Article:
The city council is contemplating ways of addressing this increasingly worrying practice of some businesses as a matter of urgency. Council needs all of its monies to provide vital municipal services to citizens in local communities. These include: garbage collection and disposal, construction and maintenance of roads, drains, street lights, markets, parks and open green spaces, cemeteries, public health and environmental services, enforcement of the city’s by-laws.

In order for council to provide all these services which are necessary to secure the integrity and general environment of the city of Georgetown. The one that is particularly important to us at this point in time in the context to good environmental management and governance is the collection and disposal of garbage collection. The cost to provide this service is more than forty eight million dollars ($48M) a month.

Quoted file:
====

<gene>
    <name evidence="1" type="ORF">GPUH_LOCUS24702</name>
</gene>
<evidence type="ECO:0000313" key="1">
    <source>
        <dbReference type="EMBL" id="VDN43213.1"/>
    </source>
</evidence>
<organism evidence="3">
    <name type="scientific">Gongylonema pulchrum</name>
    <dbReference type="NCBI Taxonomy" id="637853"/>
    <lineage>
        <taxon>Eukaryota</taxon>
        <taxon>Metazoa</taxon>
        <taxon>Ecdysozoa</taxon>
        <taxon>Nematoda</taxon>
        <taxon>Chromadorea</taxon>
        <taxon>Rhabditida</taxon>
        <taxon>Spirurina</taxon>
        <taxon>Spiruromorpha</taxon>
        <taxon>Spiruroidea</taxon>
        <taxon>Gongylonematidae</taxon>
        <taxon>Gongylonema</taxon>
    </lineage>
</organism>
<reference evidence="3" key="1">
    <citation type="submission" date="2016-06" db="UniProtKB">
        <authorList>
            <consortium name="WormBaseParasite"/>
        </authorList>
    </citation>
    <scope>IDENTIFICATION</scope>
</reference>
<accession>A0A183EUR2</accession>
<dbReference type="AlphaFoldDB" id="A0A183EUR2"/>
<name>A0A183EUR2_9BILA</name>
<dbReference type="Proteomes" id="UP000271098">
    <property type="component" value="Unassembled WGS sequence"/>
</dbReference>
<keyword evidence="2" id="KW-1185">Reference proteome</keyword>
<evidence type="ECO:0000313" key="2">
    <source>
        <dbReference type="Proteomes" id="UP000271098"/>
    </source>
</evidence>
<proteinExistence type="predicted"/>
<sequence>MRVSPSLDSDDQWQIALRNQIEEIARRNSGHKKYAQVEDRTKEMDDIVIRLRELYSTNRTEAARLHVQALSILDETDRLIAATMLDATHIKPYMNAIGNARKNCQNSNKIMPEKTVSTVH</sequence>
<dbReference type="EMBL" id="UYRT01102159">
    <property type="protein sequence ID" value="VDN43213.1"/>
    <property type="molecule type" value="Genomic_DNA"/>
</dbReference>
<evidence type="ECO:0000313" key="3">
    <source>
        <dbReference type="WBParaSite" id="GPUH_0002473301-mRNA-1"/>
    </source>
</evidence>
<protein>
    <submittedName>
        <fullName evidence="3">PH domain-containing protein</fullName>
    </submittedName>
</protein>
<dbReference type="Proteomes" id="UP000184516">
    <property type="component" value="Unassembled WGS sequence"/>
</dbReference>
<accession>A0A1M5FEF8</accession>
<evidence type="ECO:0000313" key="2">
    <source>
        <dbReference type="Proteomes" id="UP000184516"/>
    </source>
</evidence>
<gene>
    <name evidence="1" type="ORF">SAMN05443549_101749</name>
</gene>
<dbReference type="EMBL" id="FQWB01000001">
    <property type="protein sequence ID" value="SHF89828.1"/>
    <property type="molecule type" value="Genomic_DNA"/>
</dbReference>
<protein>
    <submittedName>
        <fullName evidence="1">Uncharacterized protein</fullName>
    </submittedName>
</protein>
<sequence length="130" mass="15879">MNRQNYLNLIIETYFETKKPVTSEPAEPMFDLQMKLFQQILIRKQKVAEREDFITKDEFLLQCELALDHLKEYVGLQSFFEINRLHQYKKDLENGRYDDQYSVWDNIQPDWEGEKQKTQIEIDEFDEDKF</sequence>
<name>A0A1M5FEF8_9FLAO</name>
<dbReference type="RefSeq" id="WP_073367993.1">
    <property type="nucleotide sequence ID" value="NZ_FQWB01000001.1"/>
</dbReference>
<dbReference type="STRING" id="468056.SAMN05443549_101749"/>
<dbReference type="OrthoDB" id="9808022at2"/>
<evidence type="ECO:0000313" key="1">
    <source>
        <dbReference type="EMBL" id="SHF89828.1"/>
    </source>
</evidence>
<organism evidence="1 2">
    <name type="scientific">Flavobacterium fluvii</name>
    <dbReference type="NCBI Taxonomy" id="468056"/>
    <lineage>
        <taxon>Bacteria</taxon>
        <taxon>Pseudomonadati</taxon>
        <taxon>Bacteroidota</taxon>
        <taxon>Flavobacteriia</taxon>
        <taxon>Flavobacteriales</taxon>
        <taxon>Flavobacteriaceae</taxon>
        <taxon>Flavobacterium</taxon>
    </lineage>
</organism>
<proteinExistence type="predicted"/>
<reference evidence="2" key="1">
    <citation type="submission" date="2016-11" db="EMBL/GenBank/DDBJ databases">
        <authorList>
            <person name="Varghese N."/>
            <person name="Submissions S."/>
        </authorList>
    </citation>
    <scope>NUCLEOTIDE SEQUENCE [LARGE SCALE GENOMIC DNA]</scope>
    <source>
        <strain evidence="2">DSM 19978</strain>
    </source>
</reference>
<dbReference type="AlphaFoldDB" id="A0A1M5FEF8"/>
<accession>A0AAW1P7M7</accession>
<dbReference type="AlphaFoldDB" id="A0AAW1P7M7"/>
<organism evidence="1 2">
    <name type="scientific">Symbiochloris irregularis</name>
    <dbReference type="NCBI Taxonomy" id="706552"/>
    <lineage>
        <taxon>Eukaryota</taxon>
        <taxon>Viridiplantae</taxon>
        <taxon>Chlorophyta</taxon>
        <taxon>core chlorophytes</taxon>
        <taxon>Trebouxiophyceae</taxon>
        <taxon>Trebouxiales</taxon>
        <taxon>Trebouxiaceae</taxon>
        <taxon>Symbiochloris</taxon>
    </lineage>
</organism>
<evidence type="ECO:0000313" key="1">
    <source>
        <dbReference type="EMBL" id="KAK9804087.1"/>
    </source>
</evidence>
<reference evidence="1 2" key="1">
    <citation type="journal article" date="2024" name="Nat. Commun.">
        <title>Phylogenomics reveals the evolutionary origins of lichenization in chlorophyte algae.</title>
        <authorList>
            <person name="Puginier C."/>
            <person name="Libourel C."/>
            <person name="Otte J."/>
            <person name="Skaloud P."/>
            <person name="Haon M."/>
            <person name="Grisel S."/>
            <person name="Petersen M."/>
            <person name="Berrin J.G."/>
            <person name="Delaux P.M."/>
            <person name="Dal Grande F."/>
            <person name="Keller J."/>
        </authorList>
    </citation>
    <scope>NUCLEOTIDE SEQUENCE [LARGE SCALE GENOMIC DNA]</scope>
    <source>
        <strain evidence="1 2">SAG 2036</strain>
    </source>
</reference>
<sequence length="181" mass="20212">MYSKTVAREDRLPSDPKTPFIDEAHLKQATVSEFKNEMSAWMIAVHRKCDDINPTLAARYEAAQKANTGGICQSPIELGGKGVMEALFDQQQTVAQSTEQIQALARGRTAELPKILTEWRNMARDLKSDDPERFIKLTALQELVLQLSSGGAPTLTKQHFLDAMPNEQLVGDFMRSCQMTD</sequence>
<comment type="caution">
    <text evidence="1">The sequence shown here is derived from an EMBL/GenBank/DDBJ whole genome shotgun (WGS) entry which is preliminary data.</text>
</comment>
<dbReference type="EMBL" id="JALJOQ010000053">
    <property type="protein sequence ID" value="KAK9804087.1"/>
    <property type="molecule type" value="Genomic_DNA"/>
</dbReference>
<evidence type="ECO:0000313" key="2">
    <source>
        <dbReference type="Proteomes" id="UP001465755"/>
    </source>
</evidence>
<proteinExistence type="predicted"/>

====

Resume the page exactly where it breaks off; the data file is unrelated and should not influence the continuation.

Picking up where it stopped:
The collection and disposal of garbage in the city is becoming increasingly expensive because of a number of reasons including changing demographics, climate change and global warming, change of consumption, consumerism, changes in the type of garbage generated by local commercial activities, in the particular situation where individuals are using more foods and beverages that are imported with excessive wrapping and purchasing materials some of which are non bio-degradable.

The council is appealing to all property owners to settle their accounts with the council. Those who are experiencing financial difficulties can feel free to come in and talk with the trained staff at the City Treasurer’s Department. The Mayor and City Council remains committed to delivering to all citizens a city that is safe, healthy and prosperous.